Following news of the arrival of a Manhattan-sized iceberg from a retreating glacier next to a village in Greenland, a recent paper published in the Journal of Geophysical Research has unveiled new research on how subglacial meltwater in Greenland is pumping nutrients and carbon from the deep sea to drive a boom of microorganisms in the upper layers. This effect fuels the ecosystems around it and impacts carbon cycling within the fjords and ocean close to the glaciers, further increasing the carbon uptake from the atmosphere.
Since 2002, Greenland has lost around 270 billion tons of ice per year. The glaciers and ice sheets of Greenland are key to the magnitude of future sea level rise, prompting scientists and researchers from around the globe to travel to the glacier-laced land to study and measure the physics of glacier melting and retreat. A team of researchers from Hokkaido University, led by Naoya Kanna and Shin Sugiyama, found a new perspective to understand the interactions of glaciers with ecosystems under a changing climate.
The researchers moved from geophysical measurements to geochemical measurements over time. They started to camp in the nearby village of Qaanaaq beginning in the summer of 2016, surveying the water temperature, salinity, ocean currents and other physical properties.
They then found an underwater nutrient and carbon transfer route that may explain these observations. Sugiyama describes the transfer as a “nutrient pump.”
At the bottom of the sea, due to the gravity and ocean currents, there are water flows from the fjord moving toward the glacier front. These flows carry a lot of descended nutrients and dissolved carbon. There is also subglacial freshwater discharge that is turbid because of the subglacial weathering. The two flows meet at the deep sea and create massive fluxes of sediments along the glacier fronts.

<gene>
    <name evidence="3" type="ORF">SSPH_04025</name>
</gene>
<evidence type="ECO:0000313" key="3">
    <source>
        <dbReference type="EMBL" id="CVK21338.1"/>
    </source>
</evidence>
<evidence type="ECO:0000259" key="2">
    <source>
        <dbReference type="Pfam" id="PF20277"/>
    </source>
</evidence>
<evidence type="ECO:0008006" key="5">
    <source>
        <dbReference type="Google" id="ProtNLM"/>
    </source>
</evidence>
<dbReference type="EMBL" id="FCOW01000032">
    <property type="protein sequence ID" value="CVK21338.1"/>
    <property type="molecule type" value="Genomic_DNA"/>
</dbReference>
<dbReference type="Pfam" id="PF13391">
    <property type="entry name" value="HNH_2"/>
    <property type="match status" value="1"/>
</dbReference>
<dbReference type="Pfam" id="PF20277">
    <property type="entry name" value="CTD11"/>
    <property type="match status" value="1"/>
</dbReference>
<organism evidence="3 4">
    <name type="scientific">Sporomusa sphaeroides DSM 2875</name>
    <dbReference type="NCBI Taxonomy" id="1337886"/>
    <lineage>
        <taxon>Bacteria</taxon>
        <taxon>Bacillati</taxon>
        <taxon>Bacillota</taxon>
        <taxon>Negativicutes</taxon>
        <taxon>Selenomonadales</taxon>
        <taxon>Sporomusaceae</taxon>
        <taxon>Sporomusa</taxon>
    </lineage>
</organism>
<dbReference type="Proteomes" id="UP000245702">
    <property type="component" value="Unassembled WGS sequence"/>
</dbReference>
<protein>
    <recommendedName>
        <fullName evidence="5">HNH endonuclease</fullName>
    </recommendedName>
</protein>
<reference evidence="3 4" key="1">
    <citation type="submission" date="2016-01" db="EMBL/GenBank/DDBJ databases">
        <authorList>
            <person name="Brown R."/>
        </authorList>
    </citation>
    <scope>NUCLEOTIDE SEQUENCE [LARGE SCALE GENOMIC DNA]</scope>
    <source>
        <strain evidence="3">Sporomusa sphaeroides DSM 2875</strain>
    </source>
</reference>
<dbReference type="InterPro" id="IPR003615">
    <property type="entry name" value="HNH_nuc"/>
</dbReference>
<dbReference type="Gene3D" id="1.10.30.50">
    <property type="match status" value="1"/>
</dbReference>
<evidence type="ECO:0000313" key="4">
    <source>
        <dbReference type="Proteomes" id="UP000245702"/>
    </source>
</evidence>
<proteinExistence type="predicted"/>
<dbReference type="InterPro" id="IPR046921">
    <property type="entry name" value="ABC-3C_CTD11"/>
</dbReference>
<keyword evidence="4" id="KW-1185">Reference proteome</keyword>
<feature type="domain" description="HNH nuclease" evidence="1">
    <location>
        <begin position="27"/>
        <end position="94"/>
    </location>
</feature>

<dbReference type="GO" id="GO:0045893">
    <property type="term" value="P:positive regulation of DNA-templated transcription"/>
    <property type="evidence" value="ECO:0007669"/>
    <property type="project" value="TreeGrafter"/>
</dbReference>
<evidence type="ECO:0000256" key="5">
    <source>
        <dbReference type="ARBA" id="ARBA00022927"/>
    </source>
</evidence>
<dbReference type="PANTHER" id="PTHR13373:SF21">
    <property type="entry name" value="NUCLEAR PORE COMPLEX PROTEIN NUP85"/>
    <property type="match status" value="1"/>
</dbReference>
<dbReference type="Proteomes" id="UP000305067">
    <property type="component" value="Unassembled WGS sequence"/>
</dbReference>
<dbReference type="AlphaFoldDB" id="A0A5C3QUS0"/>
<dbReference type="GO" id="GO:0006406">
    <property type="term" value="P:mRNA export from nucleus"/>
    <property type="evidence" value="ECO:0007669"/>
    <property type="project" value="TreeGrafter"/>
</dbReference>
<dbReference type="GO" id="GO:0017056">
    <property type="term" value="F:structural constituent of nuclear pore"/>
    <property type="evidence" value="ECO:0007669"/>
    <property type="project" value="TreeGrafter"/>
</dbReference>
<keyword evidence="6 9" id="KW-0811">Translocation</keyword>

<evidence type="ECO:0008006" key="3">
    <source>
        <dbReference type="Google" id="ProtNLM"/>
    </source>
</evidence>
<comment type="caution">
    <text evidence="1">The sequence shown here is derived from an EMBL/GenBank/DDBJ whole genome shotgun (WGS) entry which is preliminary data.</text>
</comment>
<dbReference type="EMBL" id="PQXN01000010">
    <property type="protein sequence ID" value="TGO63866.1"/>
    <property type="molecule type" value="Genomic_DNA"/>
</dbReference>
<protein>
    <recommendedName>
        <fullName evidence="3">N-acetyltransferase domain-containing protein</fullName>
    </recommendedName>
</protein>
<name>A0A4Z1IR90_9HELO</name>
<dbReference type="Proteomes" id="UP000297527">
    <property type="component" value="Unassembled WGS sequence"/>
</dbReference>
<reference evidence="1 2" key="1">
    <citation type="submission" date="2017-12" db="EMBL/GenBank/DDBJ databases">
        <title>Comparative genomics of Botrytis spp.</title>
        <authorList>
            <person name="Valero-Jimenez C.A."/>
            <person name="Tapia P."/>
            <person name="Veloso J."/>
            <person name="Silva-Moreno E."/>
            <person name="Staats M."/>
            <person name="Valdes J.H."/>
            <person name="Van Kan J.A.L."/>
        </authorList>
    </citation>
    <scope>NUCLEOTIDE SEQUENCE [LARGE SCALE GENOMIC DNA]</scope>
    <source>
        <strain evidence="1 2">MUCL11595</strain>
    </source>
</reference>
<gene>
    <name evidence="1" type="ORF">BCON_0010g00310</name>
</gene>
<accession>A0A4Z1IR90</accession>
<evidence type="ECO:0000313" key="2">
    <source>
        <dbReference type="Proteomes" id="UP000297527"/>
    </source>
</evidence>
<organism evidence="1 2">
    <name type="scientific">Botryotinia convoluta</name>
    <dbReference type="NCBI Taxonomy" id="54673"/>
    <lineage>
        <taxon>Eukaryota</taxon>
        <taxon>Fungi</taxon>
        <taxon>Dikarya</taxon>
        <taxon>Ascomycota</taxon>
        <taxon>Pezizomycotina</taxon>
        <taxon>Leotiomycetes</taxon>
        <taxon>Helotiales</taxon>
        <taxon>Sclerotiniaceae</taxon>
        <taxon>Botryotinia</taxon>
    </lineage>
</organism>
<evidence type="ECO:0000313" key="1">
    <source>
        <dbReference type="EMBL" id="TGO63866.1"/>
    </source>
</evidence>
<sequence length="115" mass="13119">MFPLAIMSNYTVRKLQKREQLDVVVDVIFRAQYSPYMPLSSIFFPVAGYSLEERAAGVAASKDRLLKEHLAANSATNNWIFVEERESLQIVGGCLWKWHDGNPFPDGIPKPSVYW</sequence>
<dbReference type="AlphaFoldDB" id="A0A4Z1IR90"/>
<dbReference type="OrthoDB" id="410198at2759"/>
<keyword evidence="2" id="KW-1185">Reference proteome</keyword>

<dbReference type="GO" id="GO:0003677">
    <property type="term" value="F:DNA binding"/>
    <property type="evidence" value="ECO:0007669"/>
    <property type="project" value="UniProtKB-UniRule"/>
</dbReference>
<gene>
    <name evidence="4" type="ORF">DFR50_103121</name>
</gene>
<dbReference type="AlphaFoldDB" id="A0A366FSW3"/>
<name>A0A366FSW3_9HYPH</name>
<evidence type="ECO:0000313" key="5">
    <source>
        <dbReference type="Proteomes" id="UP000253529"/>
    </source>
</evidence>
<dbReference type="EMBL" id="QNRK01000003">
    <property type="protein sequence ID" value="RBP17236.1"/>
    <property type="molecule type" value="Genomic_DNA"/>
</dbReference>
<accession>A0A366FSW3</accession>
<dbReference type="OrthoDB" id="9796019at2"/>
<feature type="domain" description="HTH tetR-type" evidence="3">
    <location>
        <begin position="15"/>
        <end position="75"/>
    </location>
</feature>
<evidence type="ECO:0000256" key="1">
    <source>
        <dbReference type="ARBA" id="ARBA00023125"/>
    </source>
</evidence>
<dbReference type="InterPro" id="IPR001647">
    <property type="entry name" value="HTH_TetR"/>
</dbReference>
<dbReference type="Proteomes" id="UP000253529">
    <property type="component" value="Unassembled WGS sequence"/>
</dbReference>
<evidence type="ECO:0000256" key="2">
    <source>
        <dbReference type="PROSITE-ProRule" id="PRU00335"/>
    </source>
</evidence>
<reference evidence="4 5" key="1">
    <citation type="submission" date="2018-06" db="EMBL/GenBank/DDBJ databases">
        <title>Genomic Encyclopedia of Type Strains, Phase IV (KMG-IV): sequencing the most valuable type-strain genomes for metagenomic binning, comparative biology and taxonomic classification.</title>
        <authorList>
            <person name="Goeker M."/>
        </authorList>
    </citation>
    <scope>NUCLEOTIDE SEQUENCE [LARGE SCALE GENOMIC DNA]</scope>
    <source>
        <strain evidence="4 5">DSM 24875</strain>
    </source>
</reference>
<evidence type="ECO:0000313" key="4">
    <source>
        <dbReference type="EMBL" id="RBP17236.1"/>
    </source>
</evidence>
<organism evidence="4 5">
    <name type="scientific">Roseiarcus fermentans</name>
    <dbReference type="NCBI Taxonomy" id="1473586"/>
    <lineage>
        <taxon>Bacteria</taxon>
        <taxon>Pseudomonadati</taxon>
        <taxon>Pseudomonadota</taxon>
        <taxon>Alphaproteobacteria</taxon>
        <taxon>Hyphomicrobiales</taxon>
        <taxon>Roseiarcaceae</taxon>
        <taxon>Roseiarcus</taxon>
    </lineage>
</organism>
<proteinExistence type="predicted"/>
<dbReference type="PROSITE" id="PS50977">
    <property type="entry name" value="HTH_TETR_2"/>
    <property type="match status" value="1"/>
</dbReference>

When the sediment-laden upwell water reaches the sea surface, it forms an opaque layer below the relatively fresher sea surface water. During the upwelling process, the mixture of subglacial discharge water and flows from the fjord pumps nutrients and carbon from the deep water to the upper layers.
The growth burst of the phytoplankton went unnoticed until recent years. Through their analysis of samples from supraglacial meltwater, proglacial stream discharge, fjord surface water, and plume surface water, the authors identify a distinct vertical distribution of nutrients and carbon along the centerline of the fjord. The data prove that the upwelling associated with the subglacial discharge has been pumping the nutrients and carbon from the deep water toward the surface, catalyzing the formation of phytoplankton blooms.
As the planet warms, glacier melting is increasing in Greenland. For its implication on their findings, Sugiyama said, ”Our study implies that nutrient supply to fjord surface water is enhanced by an increase in meltwater discharge under the warming climate. This results in higher primary production [of microorganisms]. On the other hand, turbid plume water also disturbs the production by limiting light availability in water.” He noted the team will continue their research to understand how these positive and negative impacts counterbalance.
The study not only showed a critical role of freshwater discharge in the primary productivity of microorganisms in front of the glaciers, but it also indicated that changes in glacier melt might impact the fjord ecosystems.
“Tidewater glacier front is a biological ‘hot spot.’ We see many birds and sea mammals near the front of Bowdoin Glacier. Change in the ecosystem is not clear at this moment, but we suspect such a highly productive ecosystem is sensitive to the warming Arctic climate,” Sugiyama said.
The ocean also acts as an immense carbon sink, which scientists need to explore. This finding may provide ideas for how carbon transfers within the marine ecosystem.
Sugiyama added, “A possible influence on the carbon cycle is more carbon storage in the ocean when primary production is enhanced by increasing amount of upwelling meltwater. Nevertheless, the plume process is not directly related to the intake of carbon from the atmosphere.”
Bowdoin Glacier is smaller than other rapidly retreating glaciers in Greenland, such as the Jakobshavn and Helheim glaciers. The team hopes to find out if the processes observed in Bowdoin Fjord resemble the situations in the fjords of larger glaciers.